Monsters University (2013) spends a considerable amount of time calling back images, gags, and plot points of its originator Monsters, Inc. (2001) (review). There’s a The Right Stuff (1983) bit, Randall the camouflager gets his motivation, and some of the mythology is established for our main heroes. What Monsters University lacks, like many young creatures that go to college, is true self-reliance. I saw some pretty young monsters in the audience who couldn’t have seen Monsters, Inc. in theaters and they were loving it, so perhaps I was just that guy who always thinks they mangled that book adaptation–as I am whenever there’s a book adaptation on offer. Monsters University is firmly in the shadow of its predecessor in ambition, originality, and cleverness. However, like many things in the shadows of other things, it should not be thought the worse for not being great.
A young Mike Wazowski (Billy Crystal) is on a field trip to Monsters, Inc. and you can tell this isn’t the first time he can’t find a buddy to hold hands with. He’s wholly forgettable to his peers. They just see this one-eyed beach ball as utterly un-scary. But Mike knows the minute he sets foot on the Scare Floor, that this is where he wants to be. One friendly scarer tells him that he got his training at Monsters University, clearly the flagship to Fear Tech’s “the other school”. After a death-defying trip into the human world, Mike returns unscathed to the amazement of the professionals. His plan is set. Flash forward to his first day at MU where he meets his roommate Randy (Steve Buscemi) and takes his first class in Scaring 101. He quickly gets the measure of the social dynamic in the student activities fair where there’s one elite fraternity, Roar Omega Roar, and then everyone else.
Also in the freshman class is James Sullivan (John Goodman), son of the famous Scarer Bill Sullivan, who is just obviously born for scaring. He’s got a roar as massive as his frame. But his natural abilities only makes him lazy and unwilling to consider other methods of scream-inducement. This makes him a natural enemy for Mike, Sullivan’s opposite in all respects. Mike studies his tail off all through the semester for that final exam. That’s when things go wrong. Mike and Sullivan get into a scare-off that leads to damaging Dean Hardscrabble’s (Helen Mirren) record-winning scare container and an ad hoc examination that, unsurprisingly, they do not pass. That leaves the Scare Games as Mike and Sulley’s only hope to get back into the Scare Program and accomplish their dreams.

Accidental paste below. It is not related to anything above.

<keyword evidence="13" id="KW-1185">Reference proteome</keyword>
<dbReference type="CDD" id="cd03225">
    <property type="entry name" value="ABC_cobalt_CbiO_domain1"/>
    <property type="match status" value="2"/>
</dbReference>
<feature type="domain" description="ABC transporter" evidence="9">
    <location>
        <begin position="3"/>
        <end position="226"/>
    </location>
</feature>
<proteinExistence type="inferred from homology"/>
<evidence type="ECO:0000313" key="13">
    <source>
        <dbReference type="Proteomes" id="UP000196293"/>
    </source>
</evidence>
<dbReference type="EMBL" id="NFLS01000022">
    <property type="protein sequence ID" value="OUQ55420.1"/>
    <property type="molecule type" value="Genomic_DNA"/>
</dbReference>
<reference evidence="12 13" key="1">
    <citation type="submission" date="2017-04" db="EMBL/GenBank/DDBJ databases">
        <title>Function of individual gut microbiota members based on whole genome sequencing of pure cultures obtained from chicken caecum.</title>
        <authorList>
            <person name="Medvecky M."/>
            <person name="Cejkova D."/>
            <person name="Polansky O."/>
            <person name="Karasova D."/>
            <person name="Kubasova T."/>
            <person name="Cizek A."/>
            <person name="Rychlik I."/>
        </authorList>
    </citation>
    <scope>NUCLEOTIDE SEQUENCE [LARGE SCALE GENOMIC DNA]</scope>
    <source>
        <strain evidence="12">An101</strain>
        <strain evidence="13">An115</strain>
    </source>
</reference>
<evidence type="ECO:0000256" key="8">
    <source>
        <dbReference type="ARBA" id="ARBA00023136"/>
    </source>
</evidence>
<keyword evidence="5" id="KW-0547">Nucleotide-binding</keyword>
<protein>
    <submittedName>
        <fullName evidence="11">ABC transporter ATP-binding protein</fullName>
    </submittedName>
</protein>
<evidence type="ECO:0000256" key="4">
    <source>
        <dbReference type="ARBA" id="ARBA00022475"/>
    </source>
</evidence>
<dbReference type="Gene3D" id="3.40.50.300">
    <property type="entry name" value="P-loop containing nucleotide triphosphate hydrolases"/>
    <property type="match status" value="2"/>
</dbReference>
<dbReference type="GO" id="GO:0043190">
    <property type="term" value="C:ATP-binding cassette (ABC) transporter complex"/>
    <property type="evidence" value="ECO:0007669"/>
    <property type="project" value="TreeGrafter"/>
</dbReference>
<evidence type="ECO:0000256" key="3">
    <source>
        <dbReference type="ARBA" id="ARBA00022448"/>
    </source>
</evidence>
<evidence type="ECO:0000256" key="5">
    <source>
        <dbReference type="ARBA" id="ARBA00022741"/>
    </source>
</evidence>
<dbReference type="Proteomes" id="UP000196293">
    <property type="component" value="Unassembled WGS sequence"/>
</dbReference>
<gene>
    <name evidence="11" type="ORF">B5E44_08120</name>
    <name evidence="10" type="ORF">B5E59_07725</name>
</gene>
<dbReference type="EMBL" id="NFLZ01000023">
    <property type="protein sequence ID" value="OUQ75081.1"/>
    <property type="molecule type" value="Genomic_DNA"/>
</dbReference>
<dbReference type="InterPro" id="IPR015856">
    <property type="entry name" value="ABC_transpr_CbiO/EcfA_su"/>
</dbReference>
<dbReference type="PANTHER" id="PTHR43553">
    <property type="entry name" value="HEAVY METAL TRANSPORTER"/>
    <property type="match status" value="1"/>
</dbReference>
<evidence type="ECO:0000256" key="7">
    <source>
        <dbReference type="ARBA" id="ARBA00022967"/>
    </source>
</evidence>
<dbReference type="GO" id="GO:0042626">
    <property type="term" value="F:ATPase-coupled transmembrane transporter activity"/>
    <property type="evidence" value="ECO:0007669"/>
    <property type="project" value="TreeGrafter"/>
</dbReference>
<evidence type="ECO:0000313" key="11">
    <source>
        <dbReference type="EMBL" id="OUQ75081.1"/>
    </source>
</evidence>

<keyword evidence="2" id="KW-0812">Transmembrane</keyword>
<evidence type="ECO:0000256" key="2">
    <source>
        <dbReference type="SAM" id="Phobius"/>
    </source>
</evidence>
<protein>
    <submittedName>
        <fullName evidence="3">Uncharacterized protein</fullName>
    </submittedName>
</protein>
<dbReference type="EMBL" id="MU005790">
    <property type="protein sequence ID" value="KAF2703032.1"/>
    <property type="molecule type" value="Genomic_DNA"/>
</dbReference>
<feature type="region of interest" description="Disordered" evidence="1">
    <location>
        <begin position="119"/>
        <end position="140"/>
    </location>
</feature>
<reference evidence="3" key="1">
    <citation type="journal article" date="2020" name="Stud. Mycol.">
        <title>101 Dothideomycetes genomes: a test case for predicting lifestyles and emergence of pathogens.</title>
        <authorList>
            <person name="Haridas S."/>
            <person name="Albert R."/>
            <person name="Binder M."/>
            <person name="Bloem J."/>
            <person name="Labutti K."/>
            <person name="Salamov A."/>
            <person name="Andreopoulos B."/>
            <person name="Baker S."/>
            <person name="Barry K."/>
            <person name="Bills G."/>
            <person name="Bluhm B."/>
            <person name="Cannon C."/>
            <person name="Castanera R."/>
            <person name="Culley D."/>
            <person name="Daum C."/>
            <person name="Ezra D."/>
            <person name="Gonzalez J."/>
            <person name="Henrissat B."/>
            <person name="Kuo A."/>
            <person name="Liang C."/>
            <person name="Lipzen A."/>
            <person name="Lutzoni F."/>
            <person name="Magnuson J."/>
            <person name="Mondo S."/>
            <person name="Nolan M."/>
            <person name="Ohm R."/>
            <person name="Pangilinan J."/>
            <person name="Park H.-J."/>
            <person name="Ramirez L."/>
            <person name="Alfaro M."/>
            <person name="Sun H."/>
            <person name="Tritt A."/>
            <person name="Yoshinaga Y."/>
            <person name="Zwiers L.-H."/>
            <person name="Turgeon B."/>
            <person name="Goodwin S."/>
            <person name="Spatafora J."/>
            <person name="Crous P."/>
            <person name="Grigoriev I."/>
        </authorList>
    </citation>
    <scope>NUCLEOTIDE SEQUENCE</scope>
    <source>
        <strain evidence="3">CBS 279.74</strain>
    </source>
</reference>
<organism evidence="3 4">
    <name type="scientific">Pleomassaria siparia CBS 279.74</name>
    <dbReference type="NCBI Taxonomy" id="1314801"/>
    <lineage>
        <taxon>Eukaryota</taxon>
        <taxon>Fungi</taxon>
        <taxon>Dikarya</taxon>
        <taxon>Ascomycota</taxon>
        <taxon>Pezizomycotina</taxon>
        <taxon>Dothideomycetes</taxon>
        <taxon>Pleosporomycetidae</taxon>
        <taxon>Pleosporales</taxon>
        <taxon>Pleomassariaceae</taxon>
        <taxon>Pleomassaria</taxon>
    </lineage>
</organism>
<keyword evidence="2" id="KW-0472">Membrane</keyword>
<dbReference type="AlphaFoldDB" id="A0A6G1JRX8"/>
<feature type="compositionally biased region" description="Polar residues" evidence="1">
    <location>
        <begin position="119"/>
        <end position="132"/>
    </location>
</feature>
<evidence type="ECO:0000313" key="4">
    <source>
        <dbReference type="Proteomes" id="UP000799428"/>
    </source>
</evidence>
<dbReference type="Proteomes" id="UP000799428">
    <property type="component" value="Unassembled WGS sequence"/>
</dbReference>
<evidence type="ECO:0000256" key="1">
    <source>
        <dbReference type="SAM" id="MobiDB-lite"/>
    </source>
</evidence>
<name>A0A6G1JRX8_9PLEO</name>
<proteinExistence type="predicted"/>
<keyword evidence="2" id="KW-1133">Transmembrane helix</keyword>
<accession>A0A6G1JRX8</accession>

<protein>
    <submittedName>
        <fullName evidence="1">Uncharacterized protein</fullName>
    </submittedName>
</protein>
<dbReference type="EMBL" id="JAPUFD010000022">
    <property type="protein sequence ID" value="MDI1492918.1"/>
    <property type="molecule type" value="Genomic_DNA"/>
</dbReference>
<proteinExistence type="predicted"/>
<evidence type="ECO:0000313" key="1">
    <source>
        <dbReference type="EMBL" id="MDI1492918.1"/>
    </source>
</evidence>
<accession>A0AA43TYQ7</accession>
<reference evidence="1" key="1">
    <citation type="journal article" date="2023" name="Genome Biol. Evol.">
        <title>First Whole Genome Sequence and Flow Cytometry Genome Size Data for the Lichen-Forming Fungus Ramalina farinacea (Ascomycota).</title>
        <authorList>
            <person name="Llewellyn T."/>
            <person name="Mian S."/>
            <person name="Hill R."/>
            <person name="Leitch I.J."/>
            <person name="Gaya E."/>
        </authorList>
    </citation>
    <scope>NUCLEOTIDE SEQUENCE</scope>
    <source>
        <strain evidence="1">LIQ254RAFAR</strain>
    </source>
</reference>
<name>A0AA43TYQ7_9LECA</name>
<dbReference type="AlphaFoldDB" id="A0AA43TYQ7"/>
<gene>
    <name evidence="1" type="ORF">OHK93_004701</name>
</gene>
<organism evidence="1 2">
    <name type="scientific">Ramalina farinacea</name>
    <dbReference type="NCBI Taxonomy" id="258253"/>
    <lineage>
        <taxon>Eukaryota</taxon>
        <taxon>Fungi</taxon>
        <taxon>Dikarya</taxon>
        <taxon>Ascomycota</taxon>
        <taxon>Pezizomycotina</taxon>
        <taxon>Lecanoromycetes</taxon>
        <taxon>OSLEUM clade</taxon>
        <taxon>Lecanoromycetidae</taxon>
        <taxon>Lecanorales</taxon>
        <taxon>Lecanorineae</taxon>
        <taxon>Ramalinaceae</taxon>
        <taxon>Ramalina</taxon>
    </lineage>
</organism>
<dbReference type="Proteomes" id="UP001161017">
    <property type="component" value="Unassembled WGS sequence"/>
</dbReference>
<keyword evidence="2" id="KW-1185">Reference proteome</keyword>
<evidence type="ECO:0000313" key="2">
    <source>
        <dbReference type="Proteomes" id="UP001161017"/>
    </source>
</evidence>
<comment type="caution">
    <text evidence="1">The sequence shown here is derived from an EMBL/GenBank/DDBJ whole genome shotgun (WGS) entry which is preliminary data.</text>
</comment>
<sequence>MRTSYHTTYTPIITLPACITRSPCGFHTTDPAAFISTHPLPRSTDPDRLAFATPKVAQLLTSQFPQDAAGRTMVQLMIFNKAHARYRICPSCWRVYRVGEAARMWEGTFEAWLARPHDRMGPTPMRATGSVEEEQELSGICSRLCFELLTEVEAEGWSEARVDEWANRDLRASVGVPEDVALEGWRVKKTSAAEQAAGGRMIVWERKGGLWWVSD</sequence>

Monsters University suffers from a severe case of cliche syndrome. The screenplay by Robert L. Baird, Daniel Gerson, and (director) Dan Scanlon is littered with predictability with a peppering of conscious course-correction. The first scene of walking through the various college clubs is virtually identical to the one in Pitch Perfect (2012) in that it sets up the core device of the film. Because, after all, coming up with an array of classes and social dynamics to carry a plot for two hours is a lot harder than a single competition where the unambitious, nerdy underdog fraternity must overcome the established, entitled fraternity with its myopic views on monster value. Add that to a central foes-turning-friends dynamic and we’ve got ourselves a coming-of-age drama endorsing the value of hard work, team values, and inclusiveness.
It’s still good, obviously. These cliches allow for monster-style translations that make the experience funny. Pixar hasn’t lost the ability to animate. Though, that said, I did feel like the monsters bore little familial relation to the monsters of Monsters, Inc. like they were more muppet-like than before. One character, Art (Charlie Day), is especially muppety in appearance while also being the single funniest part of the movie. This is a genre movie unlike anything Pixar has ever created and there is no genre like the college movie genre that is simultaneously derivative and entertaining. You’ll have a better time at Monsters University than…checking…at anything else in theaters. As always, Pixar makes you happy.
If I’m going to recommend seeing this movie, and I wholeheartedly do, I want to wag my finger at Pixar for a moment. Pixar has the capacity to make great movies. Other than a few vacuous cash cows along the way, their credits are unbelievable in quality. Unlike any of the other Pixar movies I’ve seen, this one has the least to say about anything. Their themes and messages are usually superb and immaculately communicated. Monsters University felt cheap and easy in large part because these college movies have staked out the same ground dozens of times. But worst, worst, worst of all, this is the first Pixar movie where I felt like there was half a movie for the kids and half a movie for the adults. Little pieces of sexually awkward humor that give the parents a giggle while the kids enjoy all the weird monsters. Watch out, Pixar. Watch out.